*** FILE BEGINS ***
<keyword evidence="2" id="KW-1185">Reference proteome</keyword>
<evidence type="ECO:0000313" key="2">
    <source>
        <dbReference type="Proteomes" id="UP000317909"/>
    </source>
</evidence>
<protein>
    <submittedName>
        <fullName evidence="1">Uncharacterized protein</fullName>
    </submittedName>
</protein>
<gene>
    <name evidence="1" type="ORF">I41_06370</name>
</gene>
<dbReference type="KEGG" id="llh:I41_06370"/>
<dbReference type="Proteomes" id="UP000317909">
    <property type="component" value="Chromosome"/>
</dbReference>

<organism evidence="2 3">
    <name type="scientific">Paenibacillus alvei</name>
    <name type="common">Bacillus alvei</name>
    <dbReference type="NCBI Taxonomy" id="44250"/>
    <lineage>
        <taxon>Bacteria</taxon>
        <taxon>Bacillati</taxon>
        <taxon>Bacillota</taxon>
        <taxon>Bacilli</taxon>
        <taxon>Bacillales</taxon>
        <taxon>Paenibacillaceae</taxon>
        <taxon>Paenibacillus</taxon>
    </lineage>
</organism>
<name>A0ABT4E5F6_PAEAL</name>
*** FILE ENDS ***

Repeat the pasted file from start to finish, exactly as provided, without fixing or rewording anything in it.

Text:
<keyword evidence="2" id="KW-1185">Reference proteome</keyword>
<evidence type="ECO:0000313" key="2">
    <source>
        <dbReference type="Proteomes" id="UP000317909"/>
    </source>
</evidence>
<protein>
    <submittedName>
        <fullName evidence="1">Uncharacterized protein</fullName>
    </submittedName>
</protein>
<gene>
    <name evidence="1" type="ORF">I41_06370</name>
</gene>
<dbReference type="KEGG" id="llh:I41_06370"/>
<dbReference type="Proteomes" id="UP000317909">
    <property type="component" value="Chromosome"/>
</dbReference>

<organism evidence="2 3">
    <name type="scientific">Paenibacillus alvei</name>
    <name type="common">Bacillus alvei</name>
    <dbReference type="NCBI Taxonomy" id="44250"/>
    <lineage>
        <taxon>Bacteria</taxon>
        <taxon>Bacillati</taxon>
        <taxon>Bacillota</taxon>
        <taxon>Bacilli</taxon>
        <taxon>Bacillales</taxon>
        <taxon>Paenibacillaceae</taxon>
        <taxon>Paenibacillus</taxon>
    </lineage>
</organism>
<name>A0ABT4E5F6_PAEAL</name>